Making a snap decision Jamie said, “I would count on it. Everyone, all ships, back to Sylvan! Let’s see what else is gonna; happen, and what we might be surprised by next. Close on the Eagle and let’s remember to keep self-supporting.”

After studying the details and engaging with his navigations officer, Captain Freqahri on Suleiman’s Jerusalem said, when the Cardomans changed vector. “We can engage the Cardoman’s before they make it back to the planet Admiral.”

“Yes, I see. But now it is out of our hands,” the Admiral replied. “The Commander on the Sword of the Prophet from Earth is now the systems senior officer, and certainly has a much better, more current and direct knowledge of how the Caliphate’s leadership would have us continue. Draw back. If they press the fight we will respond. If not, we will wait to talk to the Prophet.”

Those orders were being carried out when the Calps detected the squadron from Union.

* * *
Basil Ramseyer’s ruddy face fairly shown until it almost matched the scarlet and silver of New Britain’s dress Uniform.

“You look like you’re about to burst Basil,” Wes said greeting him in the hallway outside the elaborately staged meeting room in the Parliament Building.

“And why not? How often does a Colonel engage in discussions that will affect the lives and fortunes of entire planets?”

“You left out the part, ‘For Good or Evil’.”

“For good, I have no doubt. Twenty-four hours ago or ships were being chased out of the system and we were working on a plan to go underground as guerrillas in an attempt to hold on till help could arrive. Today we may be meeting as equals but we are the ones trying to dictate the terms. I think my attitude is well justified and that it won’t hurt a bit if Admiral Kahn comes to recognize that fact.”

“You may have convinced me,” Wes said, adjusting his sword and giving a look at the full-length mirror so conveniently placed next to the double high and wide set of doors. Wes nodded to the guard who stepped into the room and announced their presence and arrival.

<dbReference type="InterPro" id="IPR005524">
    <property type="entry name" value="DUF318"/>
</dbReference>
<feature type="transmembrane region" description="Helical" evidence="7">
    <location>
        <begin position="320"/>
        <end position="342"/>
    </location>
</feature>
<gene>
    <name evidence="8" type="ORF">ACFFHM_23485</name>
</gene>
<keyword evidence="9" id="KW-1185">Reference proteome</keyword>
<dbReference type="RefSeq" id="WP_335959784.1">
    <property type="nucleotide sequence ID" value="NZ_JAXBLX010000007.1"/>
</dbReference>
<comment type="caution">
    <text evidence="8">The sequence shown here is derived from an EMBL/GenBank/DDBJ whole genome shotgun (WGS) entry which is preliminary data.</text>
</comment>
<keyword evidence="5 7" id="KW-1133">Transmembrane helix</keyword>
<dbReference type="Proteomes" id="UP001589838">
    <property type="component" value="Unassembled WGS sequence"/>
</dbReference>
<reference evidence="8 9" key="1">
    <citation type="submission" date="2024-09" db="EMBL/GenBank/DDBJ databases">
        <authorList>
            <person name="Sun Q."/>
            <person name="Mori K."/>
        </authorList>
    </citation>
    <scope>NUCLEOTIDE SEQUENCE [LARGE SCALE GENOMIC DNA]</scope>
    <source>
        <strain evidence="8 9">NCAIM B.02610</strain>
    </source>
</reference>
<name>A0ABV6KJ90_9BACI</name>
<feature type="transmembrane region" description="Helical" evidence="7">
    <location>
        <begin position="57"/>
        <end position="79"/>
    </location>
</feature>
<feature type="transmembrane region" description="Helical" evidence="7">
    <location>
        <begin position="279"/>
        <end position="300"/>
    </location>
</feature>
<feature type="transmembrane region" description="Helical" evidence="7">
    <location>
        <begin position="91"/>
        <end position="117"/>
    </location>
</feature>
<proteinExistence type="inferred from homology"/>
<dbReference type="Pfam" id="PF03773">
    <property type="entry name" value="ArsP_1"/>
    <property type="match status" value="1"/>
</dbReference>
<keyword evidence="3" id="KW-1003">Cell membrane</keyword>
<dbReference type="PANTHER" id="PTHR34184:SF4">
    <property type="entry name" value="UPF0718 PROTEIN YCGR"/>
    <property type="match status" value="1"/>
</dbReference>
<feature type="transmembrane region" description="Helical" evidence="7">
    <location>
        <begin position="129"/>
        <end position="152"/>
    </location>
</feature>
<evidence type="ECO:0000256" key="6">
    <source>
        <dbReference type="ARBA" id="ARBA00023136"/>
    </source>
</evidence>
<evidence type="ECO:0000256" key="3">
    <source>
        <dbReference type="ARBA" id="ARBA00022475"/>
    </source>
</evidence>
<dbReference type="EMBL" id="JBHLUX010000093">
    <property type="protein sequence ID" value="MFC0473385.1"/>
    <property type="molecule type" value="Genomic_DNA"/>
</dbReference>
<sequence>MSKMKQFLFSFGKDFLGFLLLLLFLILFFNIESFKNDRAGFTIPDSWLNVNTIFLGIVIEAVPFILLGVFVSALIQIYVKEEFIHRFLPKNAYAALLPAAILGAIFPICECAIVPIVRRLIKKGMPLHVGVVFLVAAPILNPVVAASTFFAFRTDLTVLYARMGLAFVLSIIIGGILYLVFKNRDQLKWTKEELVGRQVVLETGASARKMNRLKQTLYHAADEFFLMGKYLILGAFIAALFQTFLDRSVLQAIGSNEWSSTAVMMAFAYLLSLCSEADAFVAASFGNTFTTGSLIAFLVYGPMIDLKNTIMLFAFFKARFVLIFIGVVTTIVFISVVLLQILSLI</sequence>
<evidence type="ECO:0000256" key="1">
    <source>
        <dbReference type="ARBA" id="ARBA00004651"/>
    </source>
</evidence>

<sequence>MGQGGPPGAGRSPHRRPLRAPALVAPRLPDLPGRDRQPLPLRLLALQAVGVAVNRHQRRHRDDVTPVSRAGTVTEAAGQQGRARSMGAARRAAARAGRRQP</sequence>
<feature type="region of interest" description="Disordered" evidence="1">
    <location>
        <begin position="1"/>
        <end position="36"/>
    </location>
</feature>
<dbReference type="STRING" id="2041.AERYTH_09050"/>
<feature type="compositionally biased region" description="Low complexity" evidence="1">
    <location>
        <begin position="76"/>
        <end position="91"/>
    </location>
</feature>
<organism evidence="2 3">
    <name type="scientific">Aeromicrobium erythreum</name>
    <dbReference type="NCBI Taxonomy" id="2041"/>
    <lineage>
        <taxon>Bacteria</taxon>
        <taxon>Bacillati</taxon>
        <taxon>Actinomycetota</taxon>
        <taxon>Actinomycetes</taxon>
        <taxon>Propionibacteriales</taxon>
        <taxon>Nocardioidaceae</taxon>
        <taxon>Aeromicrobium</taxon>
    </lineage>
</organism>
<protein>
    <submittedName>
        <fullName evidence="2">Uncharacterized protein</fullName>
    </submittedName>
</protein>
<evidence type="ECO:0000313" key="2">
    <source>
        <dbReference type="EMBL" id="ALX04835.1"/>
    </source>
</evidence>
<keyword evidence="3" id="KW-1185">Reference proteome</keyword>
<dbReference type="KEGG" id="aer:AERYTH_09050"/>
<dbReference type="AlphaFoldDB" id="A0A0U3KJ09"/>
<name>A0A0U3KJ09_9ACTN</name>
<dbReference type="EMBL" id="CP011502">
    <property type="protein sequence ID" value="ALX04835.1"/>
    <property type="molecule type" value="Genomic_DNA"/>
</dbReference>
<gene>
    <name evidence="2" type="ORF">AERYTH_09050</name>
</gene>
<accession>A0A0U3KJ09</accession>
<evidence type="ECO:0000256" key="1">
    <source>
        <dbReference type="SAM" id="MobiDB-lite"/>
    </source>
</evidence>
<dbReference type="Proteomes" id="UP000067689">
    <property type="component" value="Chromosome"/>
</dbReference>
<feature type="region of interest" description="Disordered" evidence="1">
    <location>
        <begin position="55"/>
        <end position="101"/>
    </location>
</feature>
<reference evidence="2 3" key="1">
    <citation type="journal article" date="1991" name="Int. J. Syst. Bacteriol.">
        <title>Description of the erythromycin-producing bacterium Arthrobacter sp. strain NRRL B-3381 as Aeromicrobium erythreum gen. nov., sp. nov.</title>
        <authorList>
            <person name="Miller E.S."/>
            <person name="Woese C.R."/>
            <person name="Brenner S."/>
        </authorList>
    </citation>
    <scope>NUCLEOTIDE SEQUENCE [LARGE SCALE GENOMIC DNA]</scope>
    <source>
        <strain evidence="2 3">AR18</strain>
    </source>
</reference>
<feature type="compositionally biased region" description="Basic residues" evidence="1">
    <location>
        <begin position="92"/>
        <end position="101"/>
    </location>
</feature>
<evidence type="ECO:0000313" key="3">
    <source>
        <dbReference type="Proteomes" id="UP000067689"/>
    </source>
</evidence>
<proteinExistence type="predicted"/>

Ten people had places assigned around the large table. For the Caliphate, Admirals, Kahn and Suleiman, General Gomaa and Colonel Aqeed, and Ioseph Wahsabi the anti-government puppet leader who was wondering what he was doing here. Gomaa and Aqeed, still prisoners but having given their parole, were in uniform and outwardly looked as if they still ran the place. Brigadier Farouk was nowhere to be seen.

On the Sylvan side of the table sat Provisional President Perkins, Ramses Stillwell, Wes, Basil, and Admiral, by virtue of squadron command, Flynn Talbert, in theory representing the Union Government, but in practice representing the interest of Confederation anti-war forces in the Federation Navy. Wes had talked with him but did not yet have a good feel for the man’s own internal belief system. He knew that the nominal Captain had powerful support in the Confederation political arena or he wouldn’t have gotten command of his particular squadron.

Talbert had been very insistent during their earlier talk that the Confederation was both officially and in reality neutral and that maintaining its non-combatant status was one of his government’s aims.

Wes showed the man a draft communique written by President Perkins’ State Department directed at the Confederation Council requesting talks concerning an application for admission to the Federation. This was something he had not been made ready for, and Talbert realized at once that if things went south, he could no longer wash his hands of the situation and go home, leaving the others to fight it out amongst themselves.

If Gomaa hadn’t been defeated it could have been a tossup as to who was senior on the Caliphate’s side. Kahn’s rank of Fleet Admiral barely edging out Gomaa’s of full General. As it was, Kahn was the obvious choice to look to for clues to what the Calps would actually entertain to accept. However, the politics on Earth, both religious and secular made such an easy determination fraught with possibilities of error. Observing the two men’s interactions would be Wes’ first order of business.

Hanna Perkins began by reading a prepared statement: